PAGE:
Category Archives: Psychology

Defining Motherhood Your Way

When assessing a case of postpartum depression, I focus on the woman’s state of mind before, during, and after she gives birth. By talking with many new moms, I have found that the blues are attributable to disappointed expectations and overwhelming responsibilities related to childcare, work demands, partnership challenges, and household chores. A common feature of depressive episodes is a pervasive feeling of inadequacy. This can happen when we are adjusting to novel situations besides parenthood, such as going away […]

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Pathological Accommodation

When I first read about a psychological process called pathological accommodation during my psychoanalytic training, I was struck by how it might also be useful in understanding some aspects of twin relationships. The concept originated out of the work of psychoanalyst Dr. Bernard Brandchaft. Dr. Shelley Doctors, another prominent psychoanalyst, describes how to understand this dynamic in terms of the mother-infant dyad: A person, likely from infancy onward, learns essentially to erase him- or herself in order to have a […]

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“I Don’t Know You”

Feeling embarrassed about one’s family members is not uncommon. In fact, at certain stages of development, this is expectable and acceptable. For example, many adolescents go through a period when they do not want to be seen with their parents or associated with them in any way. This is a rite of passage on the way to becoming separate and independent. Some individuals also feel embarrassed by their siblings sometimes, for many different reasons unique to their relationship and family […]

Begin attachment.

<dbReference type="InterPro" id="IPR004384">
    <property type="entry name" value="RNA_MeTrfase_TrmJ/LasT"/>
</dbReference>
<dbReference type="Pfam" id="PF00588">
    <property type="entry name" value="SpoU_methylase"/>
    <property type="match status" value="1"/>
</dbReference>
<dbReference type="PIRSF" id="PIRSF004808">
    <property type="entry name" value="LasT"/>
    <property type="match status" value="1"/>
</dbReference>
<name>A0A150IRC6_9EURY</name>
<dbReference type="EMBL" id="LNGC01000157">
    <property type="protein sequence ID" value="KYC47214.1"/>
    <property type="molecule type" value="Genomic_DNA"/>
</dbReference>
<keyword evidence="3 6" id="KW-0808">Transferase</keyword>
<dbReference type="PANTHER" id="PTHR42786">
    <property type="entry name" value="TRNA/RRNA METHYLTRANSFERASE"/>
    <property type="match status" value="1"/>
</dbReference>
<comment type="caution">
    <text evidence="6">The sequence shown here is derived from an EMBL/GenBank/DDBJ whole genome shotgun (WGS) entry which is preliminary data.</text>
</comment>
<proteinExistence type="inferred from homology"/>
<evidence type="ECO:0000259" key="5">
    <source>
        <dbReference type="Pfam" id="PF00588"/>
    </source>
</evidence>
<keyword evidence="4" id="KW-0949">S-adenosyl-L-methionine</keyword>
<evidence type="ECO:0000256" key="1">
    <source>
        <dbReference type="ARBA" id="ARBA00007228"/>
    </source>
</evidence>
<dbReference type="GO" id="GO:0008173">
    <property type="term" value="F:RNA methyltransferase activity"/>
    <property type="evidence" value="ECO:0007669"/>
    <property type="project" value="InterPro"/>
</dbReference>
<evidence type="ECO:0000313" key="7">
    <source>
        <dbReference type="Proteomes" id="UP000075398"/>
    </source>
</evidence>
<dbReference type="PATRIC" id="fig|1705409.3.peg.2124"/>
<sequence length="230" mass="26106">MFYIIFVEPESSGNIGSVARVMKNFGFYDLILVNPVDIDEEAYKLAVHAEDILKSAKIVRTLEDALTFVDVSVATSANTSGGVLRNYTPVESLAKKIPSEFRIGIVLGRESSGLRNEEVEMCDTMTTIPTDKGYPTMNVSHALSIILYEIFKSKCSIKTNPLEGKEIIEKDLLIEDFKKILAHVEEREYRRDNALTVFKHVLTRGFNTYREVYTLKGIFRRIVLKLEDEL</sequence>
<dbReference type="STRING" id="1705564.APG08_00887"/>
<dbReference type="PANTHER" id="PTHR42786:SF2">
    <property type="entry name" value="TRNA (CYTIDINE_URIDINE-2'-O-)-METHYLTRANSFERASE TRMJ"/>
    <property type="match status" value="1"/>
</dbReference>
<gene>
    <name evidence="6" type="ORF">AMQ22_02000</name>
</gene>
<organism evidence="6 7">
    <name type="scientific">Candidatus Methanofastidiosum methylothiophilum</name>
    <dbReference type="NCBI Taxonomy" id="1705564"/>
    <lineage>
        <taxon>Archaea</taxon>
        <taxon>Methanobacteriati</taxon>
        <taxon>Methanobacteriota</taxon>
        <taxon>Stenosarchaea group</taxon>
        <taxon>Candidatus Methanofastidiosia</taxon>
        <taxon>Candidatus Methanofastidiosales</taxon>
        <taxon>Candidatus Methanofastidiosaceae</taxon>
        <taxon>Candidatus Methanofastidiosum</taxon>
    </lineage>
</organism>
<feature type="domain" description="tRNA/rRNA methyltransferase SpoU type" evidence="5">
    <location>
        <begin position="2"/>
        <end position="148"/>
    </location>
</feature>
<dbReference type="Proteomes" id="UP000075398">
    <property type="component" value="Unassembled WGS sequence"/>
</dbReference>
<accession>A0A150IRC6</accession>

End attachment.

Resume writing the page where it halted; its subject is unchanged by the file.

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Why Didn’t She Get It?

I was three-quarters of the way through a presentation on twins to a group of psychotherapists when a woman in the audience raised her hand. Based on the information I had shared thus far, she said that she did not understand how a twin relationship was distinct from that between siblings who are close in age. As an example, she noted that siblings close in age may react similarly when the older sibling leaves for college, causing the younger sibling […]

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Estrangement Can Make You Feel Like a Twinless Twin

When we hear about a twinless twin, we likely associate that description with someone whose twin has passed away. Nonetheless, some people who are estranged from their same-age sibling can also feel like twinless twins even though their sibling is still very much alive. Since much of my work revolves around twin pairs who struggle to reconnect or who must come to terms with being estranged, it feels apt to acknowledge that one can feel like a twinless twin when […]

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